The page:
By Kaitlin Bavaro
The Bans Off Our Bodies campaign will be hosting a rally at the lawn in front of Trenton Hall to protest against the recent overturning of Roe V. Wade and the Planned Parenthood V. Casey case.
The rally, which was going to initially take place Sept. 10, has since been postponed with no new official date yet, due to “issues raised that would potentially cause bigger issues,” according to the organization’s instagram (@bansoff.tcnj).
“The rally was postponed due to some unforeseen circumstances in regards to finances,” said founder of Bans Off Our Bodies junior criminology major Jess Mirkin. “The rally is going to take place next month but we are unsure of what day that will be for now. The rally is not canceled, it will not be, but rather postponed for now.”
During the event, there will be speakers from the League of Women Voters of New Jersey, as well as students from the College. Other student bodies from campuses including Rutgers University and Montclair University have been invited to attend as well.
All of the proceeds that the organization raises will be donated to pro-choice organizations in states with trigger laws looking to ban abortions.
On June 24, the U.S. Supreme Court voted in favor of Dobbs in regards to the case Dobbs V. Jackson Women’s Health Organization, which in turn overturned Roe V. Wade and Planned Parenthood V. Casey: two cases which granted reproductive rights through the constitution, including the right to privacy and abortion, for any citizen with a uterus.
This controversial overturning gives power to the individual states to create their own laws in regards to reproductive rights, causing millions of citizens to lose their once protected rights.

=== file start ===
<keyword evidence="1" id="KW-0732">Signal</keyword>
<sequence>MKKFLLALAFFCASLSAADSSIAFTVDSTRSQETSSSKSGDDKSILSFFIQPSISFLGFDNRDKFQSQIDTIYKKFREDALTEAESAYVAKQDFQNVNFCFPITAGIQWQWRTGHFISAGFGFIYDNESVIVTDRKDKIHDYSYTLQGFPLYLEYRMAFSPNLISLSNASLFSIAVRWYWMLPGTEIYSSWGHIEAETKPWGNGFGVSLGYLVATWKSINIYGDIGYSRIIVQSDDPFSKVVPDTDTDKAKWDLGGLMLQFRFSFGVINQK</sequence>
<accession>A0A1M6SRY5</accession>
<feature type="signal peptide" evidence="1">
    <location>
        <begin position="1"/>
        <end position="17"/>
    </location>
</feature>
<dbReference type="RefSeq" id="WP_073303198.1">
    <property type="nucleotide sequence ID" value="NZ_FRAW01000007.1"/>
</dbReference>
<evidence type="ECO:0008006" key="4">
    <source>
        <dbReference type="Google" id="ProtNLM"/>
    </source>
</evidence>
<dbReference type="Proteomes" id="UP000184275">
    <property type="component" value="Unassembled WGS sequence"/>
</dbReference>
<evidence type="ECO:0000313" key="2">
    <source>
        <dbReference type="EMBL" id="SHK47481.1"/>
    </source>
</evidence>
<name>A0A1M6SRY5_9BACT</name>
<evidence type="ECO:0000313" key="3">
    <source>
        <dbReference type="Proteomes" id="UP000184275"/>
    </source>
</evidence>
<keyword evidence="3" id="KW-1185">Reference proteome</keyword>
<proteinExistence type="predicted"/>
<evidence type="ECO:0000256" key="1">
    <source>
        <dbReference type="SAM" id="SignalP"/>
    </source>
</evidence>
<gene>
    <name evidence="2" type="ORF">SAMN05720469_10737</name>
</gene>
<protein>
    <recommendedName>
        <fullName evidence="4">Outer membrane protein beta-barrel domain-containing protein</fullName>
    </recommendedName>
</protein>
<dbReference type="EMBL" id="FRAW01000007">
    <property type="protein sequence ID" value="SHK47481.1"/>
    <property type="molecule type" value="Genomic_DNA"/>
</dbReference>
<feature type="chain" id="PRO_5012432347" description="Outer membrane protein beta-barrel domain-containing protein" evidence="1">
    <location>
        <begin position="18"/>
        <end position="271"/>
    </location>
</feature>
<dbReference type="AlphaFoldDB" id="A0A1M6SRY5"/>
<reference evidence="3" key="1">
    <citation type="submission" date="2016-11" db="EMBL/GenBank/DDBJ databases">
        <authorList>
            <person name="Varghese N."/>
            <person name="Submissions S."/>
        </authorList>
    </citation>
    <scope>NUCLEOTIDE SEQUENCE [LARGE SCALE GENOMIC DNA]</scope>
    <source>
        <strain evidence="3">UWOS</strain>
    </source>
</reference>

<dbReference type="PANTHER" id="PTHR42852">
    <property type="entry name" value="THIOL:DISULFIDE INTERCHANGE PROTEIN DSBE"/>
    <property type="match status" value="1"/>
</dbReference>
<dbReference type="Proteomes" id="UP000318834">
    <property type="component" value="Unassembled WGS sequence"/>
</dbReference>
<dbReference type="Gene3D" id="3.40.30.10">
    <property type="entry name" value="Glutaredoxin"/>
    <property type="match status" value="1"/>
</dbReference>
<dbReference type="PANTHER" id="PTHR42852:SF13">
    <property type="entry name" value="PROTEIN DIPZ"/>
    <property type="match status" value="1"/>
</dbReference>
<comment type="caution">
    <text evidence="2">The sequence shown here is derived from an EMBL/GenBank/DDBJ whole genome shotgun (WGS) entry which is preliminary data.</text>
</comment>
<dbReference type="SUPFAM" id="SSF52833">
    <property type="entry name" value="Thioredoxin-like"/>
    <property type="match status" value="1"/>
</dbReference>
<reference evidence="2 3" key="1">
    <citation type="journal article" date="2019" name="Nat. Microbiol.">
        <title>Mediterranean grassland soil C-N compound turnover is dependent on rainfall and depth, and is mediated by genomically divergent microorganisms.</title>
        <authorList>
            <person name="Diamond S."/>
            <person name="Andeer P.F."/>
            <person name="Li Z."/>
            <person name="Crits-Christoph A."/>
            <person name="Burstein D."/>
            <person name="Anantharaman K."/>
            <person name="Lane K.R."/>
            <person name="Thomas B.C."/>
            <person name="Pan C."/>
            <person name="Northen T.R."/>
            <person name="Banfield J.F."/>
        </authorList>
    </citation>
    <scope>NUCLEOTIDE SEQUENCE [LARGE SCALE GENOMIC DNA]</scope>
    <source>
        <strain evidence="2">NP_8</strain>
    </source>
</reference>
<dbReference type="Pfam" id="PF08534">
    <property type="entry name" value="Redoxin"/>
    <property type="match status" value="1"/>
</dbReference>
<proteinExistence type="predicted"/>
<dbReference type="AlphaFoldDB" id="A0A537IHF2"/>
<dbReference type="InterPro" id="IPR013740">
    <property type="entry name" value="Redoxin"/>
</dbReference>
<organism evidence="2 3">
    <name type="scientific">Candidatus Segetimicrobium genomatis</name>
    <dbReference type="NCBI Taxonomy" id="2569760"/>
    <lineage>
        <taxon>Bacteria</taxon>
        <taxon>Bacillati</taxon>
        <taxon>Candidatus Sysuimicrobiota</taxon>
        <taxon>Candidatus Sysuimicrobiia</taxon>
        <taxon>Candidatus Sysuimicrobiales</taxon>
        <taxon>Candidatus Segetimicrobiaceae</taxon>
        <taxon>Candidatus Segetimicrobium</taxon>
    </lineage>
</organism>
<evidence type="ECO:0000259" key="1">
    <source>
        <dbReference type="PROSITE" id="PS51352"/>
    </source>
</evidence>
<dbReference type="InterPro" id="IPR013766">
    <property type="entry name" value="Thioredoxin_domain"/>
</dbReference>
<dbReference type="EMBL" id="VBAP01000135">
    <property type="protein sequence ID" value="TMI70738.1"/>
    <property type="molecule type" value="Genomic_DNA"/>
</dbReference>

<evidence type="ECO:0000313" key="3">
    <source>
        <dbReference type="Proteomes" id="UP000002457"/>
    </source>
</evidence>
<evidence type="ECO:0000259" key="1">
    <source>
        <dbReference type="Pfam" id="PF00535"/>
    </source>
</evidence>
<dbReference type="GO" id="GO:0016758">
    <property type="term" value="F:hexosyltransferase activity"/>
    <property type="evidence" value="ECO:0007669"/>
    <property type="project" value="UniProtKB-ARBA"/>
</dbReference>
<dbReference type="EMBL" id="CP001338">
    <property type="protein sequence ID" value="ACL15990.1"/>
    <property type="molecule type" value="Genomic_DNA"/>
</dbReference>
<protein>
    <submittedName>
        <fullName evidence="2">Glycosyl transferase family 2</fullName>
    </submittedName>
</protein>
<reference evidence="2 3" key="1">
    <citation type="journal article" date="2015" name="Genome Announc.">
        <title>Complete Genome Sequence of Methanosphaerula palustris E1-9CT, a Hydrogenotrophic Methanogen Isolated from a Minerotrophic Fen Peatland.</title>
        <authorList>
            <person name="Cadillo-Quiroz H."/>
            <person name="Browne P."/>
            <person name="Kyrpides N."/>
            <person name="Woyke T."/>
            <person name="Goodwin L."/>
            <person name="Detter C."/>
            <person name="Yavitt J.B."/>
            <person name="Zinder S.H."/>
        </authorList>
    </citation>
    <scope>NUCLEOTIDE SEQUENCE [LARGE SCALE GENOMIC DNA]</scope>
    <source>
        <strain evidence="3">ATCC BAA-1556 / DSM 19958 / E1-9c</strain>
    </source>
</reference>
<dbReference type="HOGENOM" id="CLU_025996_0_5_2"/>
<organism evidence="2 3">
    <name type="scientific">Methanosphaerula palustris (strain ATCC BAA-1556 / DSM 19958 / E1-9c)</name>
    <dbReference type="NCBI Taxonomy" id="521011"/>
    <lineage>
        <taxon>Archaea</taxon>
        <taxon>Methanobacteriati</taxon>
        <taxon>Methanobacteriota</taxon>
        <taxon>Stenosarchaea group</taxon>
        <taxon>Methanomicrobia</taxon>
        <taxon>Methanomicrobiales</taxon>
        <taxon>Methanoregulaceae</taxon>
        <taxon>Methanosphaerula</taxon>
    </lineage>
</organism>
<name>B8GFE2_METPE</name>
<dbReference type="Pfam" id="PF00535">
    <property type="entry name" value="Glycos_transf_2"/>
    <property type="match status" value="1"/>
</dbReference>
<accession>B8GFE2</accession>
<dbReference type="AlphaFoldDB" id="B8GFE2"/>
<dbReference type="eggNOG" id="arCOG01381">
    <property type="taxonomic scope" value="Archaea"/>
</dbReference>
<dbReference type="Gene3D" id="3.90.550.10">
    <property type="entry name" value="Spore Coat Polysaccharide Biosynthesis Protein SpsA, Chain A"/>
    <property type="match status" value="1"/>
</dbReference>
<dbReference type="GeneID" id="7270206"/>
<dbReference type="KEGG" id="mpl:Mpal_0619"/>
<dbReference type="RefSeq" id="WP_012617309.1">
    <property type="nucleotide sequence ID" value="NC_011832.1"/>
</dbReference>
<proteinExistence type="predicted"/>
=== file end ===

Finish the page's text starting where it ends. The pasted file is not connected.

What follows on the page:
Since then, millions of Americans have protested against this overturning by donating to pro-choice organizations, as well as attending protests and rallies.
“It's shocking that in 2022, we have to continue to fight, scream and cry out for politicians to recognize that our bodies should belong exclusively to ourselves,” said senior international studies and political science major Jenna Azeez. “As far as I'm concerned, no one should be forced to subject their body to anything, regardless of what ‘potential’ the fetus may have."
Mirkin began the idea of planning a rally at the College and has since collaborated with other College students to make this protest a reality.
“I knew that [starting a rally] was a long shot and could be very challenging,” said Mirkin during an interview with Lions TV. “I used the few resources I had: Groupme, social media and a few friends, and I was able to get hundreds of people to reach out to join, including some co-sponsorships.”
Mirkin was shocked at the amount of people who were interested in the organization and the rally. She said she was compelled to plan the rally to act somehow “even on the smallest of scales.”
“The students who choose to speak [at the rally] aren’t gaining anything. They are speaking from the heart,” said Mirkin. “We want to uplift their voices because it can be so powerful.”
Mirkin also intends on using her platform to educate her fellow students on reproductive rights and issues.
Other members of The College’s Bans Off Our Bodies include graduate student and the Committee Liaison and Day of Operations Chair Brittany Kroeckel, junior criminology major and Social Media Chair Natalie Botello, junior history and women’s, gender, and sexuality studies major Diamond Urey who is the publicity and outreach chair, junior criminology and women’s, gender, and sexuality studies major Delia Mischel who is the editorial chair, junior graphic design and women’s, gender, and sexuality studies major Cler Cezar who is the fundraising chair, as well as several other students.
Although the College and the state of New Jersey is not directly affected by the outcome of Dobbs V. Jackson Women’s Health Organization, many students, like Maddie Campbell, a sophomore women’s, gender, and sexuality studies and urban education major, still feel passionate about this cause.
“Even in a so called ‘safe state’ in terms of access to abortion,” said Campbell, “we still have to continue to fight for our rights.”